Lost and Found…

Upon mom’s passing we have been fortunate to be contacted by some of her family from Belgium.  Christian Gaule, first cousin to mom, reached out to Sabine and I and sending us pictures of mom.  I’d like to keep adding them to this blog; we love the pictures.  Christian has also confirmed mom’s nickname that she inherited at 20 months of age,  Poupette, which is French for butterfly.



Got my chemotherapy power port removed today. True to my mom’s wish she was alive to see me through my treatment and double mastectomy for breast cancer before passing away from her own fight with ovarian cancer 3 weeks ago. My mom, my light and strength who taught me how to fight and be strong. I love and miss you every day mom. 🕊 — at Saint Francis Cancer Center.


i love you mom

Marie José Kapoor 1943 – 2016 It was only 19 short years ago that Marie Kapoor was given a terminal diagnosis of ovarian cancer and a life expectancy of six months. Her response was confident and composed, “It is not yet my time.” Daughter of the late Victor Gaule and Julia Plainchamps Gaule, Marie was born on January 31, 1943 in Namur, Belgium. After receiving her master’s degree in business administration, she moved to Germany and accepted a position teaching French at a university. Marie met her future husband Raj Kapoor at a weekly dance hosted by the university, and the two waltzed their way to the altar within a year. The couple married in Belgium with Marie’s closest family present and shortly after moved to Arkansas where Raj pursued a master’s degree in engineering. While in Arkansas, they were blessed by the birth of their twin daughters, Catherine and Sabine. The next three years were spent in Kansas where Raj completed his PhD and finally after years of relocation the young family settled in Granby, Connecticut. The Kapoors cherished 43 wonderful years in Granby and consider it home. Learning English was a challenge for Marie. A brilliant woman who was proficient in many languages, Marie did not feel comfortable with her English upon arrival in the United States and dedicated herself to learning both the spoken language and culture. She spent countless hours watching television and reading books, especially the dictionary. Her mastery of the English language has made her the champion “Apples-to-Apples” player at all holiday events. Marie was eager to reenter the workforce and was hired as an administrator at Mount Sinai Hospital in Hartford. In a relatively short period, she had proven herself repeatedly and became a valued asset. Her beautiful smile and French accent complemented her magnetic personality and her natural ability to engage people and resolve conflicts. Marie was promoted to Risk Manager and was routinely called upon to settle disputes and clarify complicated situations when away from the office. After her diagnosis in 1997, Marie began her long journey of treatments and healing while maintaining a very active career. That same year and in 1998 she was deemed a “Super Responder” after successfully completing not one, but two stem cell transplant trials administered by Yale New Haven at Saint Francis Hospital. Marie was determined to survive and endured each day with grace and poise. She set a goal to continue sharing her life with her loved ones, colleagues, and patients. The birth of her first grandchild, Kelly, came in 1998 and motivated her more than any other force imaginable. Marie was an active and engaging Grammy to her three little ones and was always ready for trips to the library, board games, and sing-a-longs. Marie managed her illness privately and continued to work taking each challenge in stride. After Mount Sinai Hospital merged with Saint Francis Hospital, Marie saw an enormous opportunity and once again rose to achieve more responsibility within a larger Risk Management Department at the new location. Saint Francis became her new “home” and after years of dedicated service she retired in 2008. In recent years Marie frequently returned to Saint Francis for treatments and was always touched by the special care and consideration she received from the physicians, technicians, nurses, aides, and staff. Throughout her journey she was supportive of those around her and made sure to lessen the burden of others with gentle reminders, “I can fight this fight¿please do not be sad for me.” Marie constantly reminded her husband Raj and family that she was going to be okay no matter the outcome and that their love and presence were healing in and of themselves. Marie became a mentor and guide for women battling cancer, even her own daughter, and would counsel those new to this disease providing both education and encouragement. Marie did not lose a battle, she did not finish a race¿her time came and she elegantly exited the party. She is forever cherished by her husband Raj Kapoor of Granby, two daughters Catherine Garber and her husband Frank of Burlington and Sabine Zell and her husband David of Simsbury; three grandchildren, Kelly Garber, Jennifer Garber, and Nicholas Zell. She also leaves a brother, Ferdinand Gaule and his family of Belgium. Her family wishes to thank Dr. Susan Rabinowe and Dr. Beth Nelson for being ever present friends and champions. Marie’s services will be privately held and memorial donations in her honor made to Saint Francis Hospital by visiting http://www.saintfrancisdonor.com/Giving/Ways_to_Give/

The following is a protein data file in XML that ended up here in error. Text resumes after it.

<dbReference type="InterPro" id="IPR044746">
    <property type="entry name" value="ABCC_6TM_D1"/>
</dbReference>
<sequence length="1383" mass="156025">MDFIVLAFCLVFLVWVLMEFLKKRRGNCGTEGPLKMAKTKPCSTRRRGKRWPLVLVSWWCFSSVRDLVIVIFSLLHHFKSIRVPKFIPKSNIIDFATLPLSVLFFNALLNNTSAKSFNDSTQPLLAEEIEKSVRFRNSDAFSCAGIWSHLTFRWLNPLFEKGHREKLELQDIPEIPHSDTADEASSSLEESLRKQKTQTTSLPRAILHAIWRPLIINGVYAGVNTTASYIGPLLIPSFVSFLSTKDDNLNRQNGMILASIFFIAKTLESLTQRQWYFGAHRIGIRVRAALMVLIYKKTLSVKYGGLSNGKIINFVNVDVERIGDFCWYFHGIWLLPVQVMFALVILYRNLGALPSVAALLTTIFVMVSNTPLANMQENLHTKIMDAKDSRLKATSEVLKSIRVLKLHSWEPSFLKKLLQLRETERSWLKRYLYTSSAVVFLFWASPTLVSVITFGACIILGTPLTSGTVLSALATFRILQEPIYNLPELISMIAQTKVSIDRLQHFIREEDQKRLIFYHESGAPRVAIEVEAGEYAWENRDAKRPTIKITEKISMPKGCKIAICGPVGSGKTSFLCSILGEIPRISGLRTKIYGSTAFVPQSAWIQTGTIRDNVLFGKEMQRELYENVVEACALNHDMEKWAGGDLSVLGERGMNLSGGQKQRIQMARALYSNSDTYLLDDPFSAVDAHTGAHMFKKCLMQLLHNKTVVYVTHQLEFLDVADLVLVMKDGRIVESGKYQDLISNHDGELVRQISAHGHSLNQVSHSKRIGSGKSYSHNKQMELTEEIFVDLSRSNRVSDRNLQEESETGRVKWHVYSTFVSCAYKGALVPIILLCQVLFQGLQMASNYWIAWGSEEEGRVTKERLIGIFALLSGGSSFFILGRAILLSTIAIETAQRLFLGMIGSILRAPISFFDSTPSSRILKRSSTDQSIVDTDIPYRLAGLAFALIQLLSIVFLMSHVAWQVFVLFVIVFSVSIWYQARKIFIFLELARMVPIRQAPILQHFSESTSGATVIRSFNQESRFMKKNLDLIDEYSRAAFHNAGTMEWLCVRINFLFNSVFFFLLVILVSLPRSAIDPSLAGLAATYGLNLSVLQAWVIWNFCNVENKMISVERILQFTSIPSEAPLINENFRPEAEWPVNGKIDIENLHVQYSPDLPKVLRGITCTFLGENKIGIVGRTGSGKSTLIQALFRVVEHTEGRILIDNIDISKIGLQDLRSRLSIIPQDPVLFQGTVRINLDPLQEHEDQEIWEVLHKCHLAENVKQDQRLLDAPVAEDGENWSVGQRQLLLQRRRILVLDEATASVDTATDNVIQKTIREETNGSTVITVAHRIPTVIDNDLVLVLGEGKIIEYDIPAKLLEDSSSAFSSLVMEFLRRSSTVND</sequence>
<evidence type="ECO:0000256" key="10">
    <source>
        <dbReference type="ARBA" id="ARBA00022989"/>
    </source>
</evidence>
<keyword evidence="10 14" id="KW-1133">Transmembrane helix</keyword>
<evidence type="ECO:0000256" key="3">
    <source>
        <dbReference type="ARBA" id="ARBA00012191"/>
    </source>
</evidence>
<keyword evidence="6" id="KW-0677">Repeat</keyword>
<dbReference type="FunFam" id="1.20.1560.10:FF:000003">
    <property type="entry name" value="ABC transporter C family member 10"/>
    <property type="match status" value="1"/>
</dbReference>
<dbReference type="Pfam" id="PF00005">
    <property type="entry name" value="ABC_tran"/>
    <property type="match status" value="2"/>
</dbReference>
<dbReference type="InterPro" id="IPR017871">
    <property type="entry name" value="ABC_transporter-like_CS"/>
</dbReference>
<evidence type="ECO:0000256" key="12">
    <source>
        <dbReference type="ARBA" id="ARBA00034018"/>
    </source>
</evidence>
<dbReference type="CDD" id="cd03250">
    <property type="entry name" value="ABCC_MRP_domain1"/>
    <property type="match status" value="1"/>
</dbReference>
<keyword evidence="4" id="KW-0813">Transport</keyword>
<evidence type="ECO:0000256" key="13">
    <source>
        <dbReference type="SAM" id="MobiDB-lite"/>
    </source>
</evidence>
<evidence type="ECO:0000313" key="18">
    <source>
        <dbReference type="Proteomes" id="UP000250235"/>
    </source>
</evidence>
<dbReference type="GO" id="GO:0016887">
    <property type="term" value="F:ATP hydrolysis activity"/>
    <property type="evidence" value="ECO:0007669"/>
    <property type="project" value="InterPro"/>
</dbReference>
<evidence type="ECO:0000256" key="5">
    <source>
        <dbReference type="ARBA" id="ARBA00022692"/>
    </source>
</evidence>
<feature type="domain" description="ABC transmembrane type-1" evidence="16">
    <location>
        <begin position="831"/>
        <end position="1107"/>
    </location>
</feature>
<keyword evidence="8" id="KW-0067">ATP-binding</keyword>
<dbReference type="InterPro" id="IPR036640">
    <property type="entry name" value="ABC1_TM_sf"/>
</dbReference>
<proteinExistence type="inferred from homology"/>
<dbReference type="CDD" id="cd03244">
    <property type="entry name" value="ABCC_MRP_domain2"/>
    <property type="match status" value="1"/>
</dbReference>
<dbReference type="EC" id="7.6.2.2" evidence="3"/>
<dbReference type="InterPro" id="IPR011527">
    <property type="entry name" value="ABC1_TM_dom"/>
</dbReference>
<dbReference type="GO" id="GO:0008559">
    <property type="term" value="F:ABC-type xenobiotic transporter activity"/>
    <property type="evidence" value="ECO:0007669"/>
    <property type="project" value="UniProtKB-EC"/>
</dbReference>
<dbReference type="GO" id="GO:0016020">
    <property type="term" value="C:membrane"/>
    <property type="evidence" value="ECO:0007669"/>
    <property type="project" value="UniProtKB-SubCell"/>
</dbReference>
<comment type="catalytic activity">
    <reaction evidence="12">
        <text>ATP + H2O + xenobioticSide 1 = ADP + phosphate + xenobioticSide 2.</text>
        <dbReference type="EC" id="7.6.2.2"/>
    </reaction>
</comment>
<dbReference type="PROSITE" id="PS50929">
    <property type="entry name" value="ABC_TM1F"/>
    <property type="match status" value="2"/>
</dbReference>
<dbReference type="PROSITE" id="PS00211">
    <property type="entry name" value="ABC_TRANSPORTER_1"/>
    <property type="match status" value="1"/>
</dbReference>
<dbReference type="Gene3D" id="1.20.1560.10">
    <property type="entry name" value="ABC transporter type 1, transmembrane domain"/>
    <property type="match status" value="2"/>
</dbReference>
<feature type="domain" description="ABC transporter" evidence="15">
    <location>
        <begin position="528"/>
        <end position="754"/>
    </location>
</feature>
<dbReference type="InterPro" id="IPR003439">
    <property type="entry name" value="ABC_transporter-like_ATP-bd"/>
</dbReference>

**Information provided by Catherine and Sabine and written by Wendy Smith Thames, funeral director of Carmon’s Funeral Home in Windsor, CT.

Cold Mountain

Some excerpts that move me.

…but he did believe that there is a world invisible to us. He [Inman] no longer thought of that world as heaven, nor did he still think that we get to go there when we die.  Those teaching had been burned away.  But he still could not abide by a universe composed only of what he could see, especially when it was frequently foul.  So he held onto the idea of another world, a better place…

“The comeliest order on earth but is a heap of random sweepings.”

Nature, Inman was fully aware, sometimes calls attention to its special features and recommends them for interpretation.